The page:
Computer Numerical Control (CNC) machining was invented more than 50 years ago. This new machining technology has improved precision capabilities and created countless products of different shapes and sizes. Across all sectors – from defense to automotive to aerospace to medical – this technology is now part of the global industrial DNA.
The History of CNC machining
The massive industrial production of the United States during the Second World War (planes and other vehicles for the army) continued after the end of its construction with the expansion of infrastructure and transport. It was, therefore, necessary to find a solution to respond effectively to the growing demand for new industrial products.
John T. Parsons, who worked in the production of helicopter rotor blades, was the first to champion CNC machining. The interpolation curves used for the rotor blades could be applied to the machining using specific calculation methods.
Based on the innovations of John T. Parsons, the MIT lab then developed a machine capable of using computer methods to manufacture precision parts. Thus, they could use Cartesian coordinates – numerical control – to direct the machine and its moving parts to manufacture parts with great precision. This automation grew in sophistication throughout the twentieth century and continues to grow today.
CNC Machining vs. Traditional Machining
In traditional machining or bar turning, a skilled operator operates a machine to remove and form metal by manually controlling it using thumbwheels and dials. The specifications provided by a plan carry out this operation.
CNC machining performs the same functions as traditional machining – turning, drilling, milling, reaming, grinding, and other metal forming and metal removal functions – but this technique uses computer numerical control rather than manual control. A program is coded beforehand by an operator or a CAM (Computer Aided Manufacturing) tool. This program is then loaded onto the machine, and the operator is responsible for adjusting the latter to meet the dimensions and tolerances of the part perfectly. After this adjustment phase, CNC machining allows continuous precision from the first cut to the 500th.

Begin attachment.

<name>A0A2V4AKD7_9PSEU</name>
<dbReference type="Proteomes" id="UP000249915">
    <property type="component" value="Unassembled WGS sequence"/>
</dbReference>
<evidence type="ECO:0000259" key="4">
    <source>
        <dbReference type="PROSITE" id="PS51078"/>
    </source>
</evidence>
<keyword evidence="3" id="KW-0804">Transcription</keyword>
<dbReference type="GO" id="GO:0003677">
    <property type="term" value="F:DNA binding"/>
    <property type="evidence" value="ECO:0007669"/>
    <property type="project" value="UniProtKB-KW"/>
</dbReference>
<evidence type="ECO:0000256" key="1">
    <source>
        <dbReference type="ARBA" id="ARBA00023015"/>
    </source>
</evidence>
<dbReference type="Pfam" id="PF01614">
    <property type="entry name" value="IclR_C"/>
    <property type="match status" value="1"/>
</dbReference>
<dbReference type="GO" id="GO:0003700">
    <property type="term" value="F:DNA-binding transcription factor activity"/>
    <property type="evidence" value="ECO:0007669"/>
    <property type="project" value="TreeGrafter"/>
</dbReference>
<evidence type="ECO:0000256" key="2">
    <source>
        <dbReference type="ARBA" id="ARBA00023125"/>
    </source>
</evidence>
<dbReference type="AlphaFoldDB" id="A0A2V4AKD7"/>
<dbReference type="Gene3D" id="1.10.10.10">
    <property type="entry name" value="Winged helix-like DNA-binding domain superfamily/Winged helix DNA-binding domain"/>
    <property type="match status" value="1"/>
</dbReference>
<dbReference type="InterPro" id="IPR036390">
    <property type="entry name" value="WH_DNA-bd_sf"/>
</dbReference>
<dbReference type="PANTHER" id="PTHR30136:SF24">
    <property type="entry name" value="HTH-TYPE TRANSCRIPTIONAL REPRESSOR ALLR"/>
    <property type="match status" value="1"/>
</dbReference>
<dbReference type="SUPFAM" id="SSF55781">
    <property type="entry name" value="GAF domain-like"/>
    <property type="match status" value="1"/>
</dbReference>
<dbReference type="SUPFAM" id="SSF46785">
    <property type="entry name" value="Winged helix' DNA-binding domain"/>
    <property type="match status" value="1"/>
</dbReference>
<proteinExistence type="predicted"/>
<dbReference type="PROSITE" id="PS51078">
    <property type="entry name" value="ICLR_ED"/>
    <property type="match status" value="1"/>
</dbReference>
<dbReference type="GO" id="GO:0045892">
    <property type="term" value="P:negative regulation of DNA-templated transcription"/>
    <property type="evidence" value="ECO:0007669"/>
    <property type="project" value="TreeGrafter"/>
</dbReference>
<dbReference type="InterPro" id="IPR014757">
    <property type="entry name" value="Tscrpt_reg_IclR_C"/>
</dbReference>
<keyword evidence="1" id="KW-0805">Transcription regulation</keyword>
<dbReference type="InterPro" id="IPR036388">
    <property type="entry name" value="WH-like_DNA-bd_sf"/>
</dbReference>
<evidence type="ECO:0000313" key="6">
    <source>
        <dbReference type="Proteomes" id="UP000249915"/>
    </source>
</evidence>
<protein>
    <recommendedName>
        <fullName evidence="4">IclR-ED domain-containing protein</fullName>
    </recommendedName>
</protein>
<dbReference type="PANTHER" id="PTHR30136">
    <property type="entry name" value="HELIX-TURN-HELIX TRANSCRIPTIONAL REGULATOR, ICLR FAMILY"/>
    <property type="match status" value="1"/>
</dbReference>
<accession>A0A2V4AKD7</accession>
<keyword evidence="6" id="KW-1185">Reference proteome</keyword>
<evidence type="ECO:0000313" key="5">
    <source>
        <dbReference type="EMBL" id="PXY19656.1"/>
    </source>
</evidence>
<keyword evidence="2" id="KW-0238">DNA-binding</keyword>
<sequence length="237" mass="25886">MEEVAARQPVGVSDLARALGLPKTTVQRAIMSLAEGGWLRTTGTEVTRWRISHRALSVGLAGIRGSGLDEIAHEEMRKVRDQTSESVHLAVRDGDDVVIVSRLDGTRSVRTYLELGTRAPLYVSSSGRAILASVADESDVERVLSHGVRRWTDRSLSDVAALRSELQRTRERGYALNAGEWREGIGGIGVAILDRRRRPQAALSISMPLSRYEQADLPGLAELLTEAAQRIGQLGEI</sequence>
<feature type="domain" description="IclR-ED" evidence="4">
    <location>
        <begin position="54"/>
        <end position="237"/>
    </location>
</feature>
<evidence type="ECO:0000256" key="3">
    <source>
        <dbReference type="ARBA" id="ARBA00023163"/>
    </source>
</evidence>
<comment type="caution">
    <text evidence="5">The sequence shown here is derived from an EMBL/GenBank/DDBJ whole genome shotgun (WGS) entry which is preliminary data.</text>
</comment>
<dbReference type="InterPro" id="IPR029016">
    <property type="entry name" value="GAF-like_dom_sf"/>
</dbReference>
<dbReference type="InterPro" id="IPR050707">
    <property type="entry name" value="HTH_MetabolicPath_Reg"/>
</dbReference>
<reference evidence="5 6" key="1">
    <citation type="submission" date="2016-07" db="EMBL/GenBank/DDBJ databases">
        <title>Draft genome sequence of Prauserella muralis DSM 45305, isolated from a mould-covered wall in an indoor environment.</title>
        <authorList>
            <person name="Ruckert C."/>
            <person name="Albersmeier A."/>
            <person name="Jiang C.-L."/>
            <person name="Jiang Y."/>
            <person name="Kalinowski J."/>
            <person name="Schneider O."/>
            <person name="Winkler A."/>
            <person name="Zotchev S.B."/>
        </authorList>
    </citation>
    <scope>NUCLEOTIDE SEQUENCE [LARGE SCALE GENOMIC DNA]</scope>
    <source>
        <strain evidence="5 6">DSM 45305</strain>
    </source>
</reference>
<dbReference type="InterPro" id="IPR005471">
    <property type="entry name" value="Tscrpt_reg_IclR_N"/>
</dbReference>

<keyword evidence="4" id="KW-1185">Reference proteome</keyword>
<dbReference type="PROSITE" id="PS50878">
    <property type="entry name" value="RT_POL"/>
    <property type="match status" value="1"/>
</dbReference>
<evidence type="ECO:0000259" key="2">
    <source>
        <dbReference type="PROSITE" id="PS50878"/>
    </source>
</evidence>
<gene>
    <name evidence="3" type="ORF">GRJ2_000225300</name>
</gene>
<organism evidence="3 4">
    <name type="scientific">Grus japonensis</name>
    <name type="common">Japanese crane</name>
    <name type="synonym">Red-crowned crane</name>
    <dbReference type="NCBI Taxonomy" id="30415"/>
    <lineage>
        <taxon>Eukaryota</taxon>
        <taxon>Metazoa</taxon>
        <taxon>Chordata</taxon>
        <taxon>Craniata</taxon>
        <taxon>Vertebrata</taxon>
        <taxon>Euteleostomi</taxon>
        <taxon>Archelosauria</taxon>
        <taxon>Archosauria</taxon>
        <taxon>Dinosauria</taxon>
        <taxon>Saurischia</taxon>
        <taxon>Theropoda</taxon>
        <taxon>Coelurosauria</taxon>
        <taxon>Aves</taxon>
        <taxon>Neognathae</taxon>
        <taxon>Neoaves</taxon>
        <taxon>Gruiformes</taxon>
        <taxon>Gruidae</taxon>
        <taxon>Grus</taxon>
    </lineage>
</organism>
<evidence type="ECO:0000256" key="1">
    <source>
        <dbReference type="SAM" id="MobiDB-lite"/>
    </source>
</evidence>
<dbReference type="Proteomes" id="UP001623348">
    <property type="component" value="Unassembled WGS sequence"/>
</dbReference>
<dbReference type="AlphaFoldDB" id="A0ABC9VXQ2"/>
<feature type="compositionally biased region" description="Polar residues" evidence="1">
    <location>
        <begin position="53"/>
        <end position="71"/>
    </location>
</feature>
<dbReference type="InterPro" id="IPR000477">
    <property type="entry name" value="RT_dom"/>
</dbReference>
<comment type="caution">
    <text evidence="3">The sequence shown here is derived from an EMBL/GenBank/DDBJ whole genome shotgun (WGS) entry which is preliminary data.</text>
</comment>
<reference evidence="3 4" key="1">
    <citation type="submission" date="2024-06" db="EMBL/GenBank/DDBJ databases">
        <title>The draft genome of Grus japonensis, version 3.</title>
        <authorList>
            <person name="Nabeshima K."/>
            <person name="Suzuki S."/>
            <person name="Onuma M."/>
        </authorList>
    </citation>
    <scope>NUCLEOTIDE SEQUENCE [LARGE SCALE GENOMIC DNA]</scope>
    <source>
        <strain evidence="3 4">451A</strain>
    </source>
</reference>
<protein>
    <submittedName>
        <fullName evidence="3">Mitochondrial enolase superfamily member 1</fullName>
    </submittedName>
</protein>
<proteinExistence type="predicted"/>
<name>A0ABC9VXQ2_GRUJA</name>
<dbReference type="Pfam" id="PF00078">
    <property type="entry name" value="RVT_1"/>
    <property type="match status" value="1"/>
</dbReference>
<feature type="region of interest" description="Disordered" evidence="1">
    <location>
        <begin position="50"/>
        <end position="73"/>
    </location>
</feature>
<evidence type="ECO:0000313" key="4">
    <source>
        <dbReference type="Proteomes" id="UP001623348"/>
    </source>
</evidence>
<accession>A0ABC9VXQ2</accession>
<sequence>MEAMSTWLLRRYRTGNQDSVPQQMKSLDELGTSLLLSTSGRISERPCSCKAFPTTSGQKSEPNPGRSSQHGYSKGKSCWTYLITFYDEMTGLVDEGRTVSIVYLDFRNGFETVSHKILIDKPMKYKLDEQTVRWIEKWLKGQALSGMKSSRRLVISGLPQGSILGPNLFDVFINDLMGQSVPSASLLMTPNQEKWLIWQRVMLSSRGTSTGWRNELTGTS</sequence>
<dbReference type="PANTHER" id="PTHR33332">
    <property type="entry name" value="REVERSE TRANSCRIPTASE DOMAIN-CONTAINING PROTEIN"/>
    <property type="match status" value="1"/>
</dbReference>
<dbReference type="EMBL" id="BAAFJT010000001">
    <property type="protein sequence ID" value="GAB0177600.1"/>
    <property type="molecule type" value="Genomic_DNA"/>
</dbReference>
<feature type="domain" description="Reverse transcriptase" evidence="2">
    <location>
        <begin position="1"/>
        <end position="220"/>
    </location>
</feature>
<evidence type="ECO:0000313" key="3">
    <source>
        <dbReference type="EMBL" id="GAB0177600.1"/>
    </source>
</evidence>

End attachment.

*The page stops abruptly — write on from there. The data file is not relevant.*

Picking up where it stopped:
This machining is much more precise and has largely supplanted traditional machining in manufacturing and industrial production. It uses mathematical coordinates and computing power to achieve the same goal with the utmost precision. Specifically, the CNC uses Cartesian coordinates.
CNC Machining Process
CNC machining uses subtractive processes, which means the raw material is machined to its final shape by material removal. Holes are drilled, reamed, and metal is shaped with varying diameters and shapes.
CNC machining differs from additive manufacturing, like 3D printing, where materials are added, layered, and deformed to achieve a specific shape. There is also injection molding, where the material is injected into a mold to obtain the expected shape.
On the other hand, CNC machining makes it possible to work with various materials such as stainless steel, titanium, aluminum, steel, Inconel, pure iron, plastics, or copper alloys. This versatility has contributed to the development of CNC machining in all industries.